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Created for Tim Minchin’s 2020 single “Leaving LA”, the skill and imagination in Tee Ken Ng’s meticulously crafted zoetropes put Miranda Johnson in an admiring spin.
Internationally acclaimed singer-songwriter, comedian, actor and director Tim Minchin probably needs no introduction. His long-time pal Tee Ken Ng might not be a household name but as an artist, graphic designer, director and animator, he is also globally recognised, for his work in advertising, music videos and other big corporate commissions, involving animation, film, and graphic design. The basis of this exhibition is his fascination with the zoetrope, an old-fashioned toy that creates an illusion of animation, which he used to make the video for Minchin’s “Leaving LA”.
A zoetrope is basically a cylinder with regularly spaced vertical slits around it through which the viewer glimpses pictures on the cylinder’s inside surface; when the cylinder is rotated, the pictures look as though they are moving. The exhibition comprises a live animation installation that combines Ng’s hand-made zoetropes, iPhone footage and video that together created the final music video.
I found it incredibly interesting watching the rotation of the various zoetropes, the still images gently whirling together to create movement and animation. The level of skill, commitment and time taken by Ng to create these works is laid bare, almost impossible to comprehend. Using iPhones to create the final footage framed the way viewers saw the zoetropes, a combination of technologies that is both simple – the old and the new – yet incredibly complex, requiring patience, skill, and artistry.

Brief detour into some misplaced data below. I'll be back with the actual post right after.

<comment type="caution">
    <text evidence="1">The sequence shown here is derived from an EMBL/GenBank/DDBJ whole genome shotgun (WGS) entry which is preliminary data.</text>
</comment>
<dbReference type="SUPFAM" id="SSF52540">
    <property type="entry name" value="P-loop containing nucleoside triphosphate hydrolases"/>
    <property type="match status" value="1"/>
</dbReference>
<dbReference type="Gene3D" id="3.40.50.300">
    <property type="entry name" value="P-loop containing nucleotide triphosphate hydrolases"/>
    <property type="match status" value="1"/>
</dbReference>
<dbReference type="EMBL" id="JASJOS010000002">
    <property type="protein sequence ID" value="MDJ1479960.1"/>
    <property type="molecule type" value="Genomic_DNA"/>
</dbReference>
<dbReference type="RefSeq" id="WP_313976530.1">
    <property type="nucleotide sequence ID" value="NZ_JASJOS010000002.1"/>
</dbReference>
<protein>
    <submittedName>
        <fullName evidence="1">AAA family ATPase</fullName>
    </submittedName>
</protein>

Despite the references to a lot of Ng’s other artistic output, particularly within Perth’s creative communities, Leaving LA focuses only on this single project. Minchin’s song is the emotional side of the work. It’s about his experiences of leaving Los Angeles (unsurprisingly) after a project had been cancelled, and his feelings of negativity towards a city that he felt was superficial and cold.
I enjoyed this element of vulnerability about the project, and it gave a bigger insight into the intention behind the video. But I would have liked to see this work in the context of Ng’s wider practice, or greater focus on how his earlier work culminated in such an ambitious project as the Leaving LA video.
A short documentary presented alongside the exhibition gives some insight into the enduring camaraderie between Minchin and Ng, as well as explaining Ng’s fascinating process. Both point out the slightly backwards nature of Ng’s approach to making the work: instead of starting with a still image, he filmed actors, cut out stills from that footage and reanimated the paper cut-outs via various forms of zoetropes.
Ng says you see all the details in a papercut – the paper edges and printing errors, the true two-dimensionality of the work are revealed. But this two-dimensionality feels like a deep and insightful approach to a good friend’s moment of vulnerability, capturing every detail and gently recrafting it into a new story.
Leaving LA continues its Perth Festival run at the Art Gallery of Western Australia until 22 March, 2021.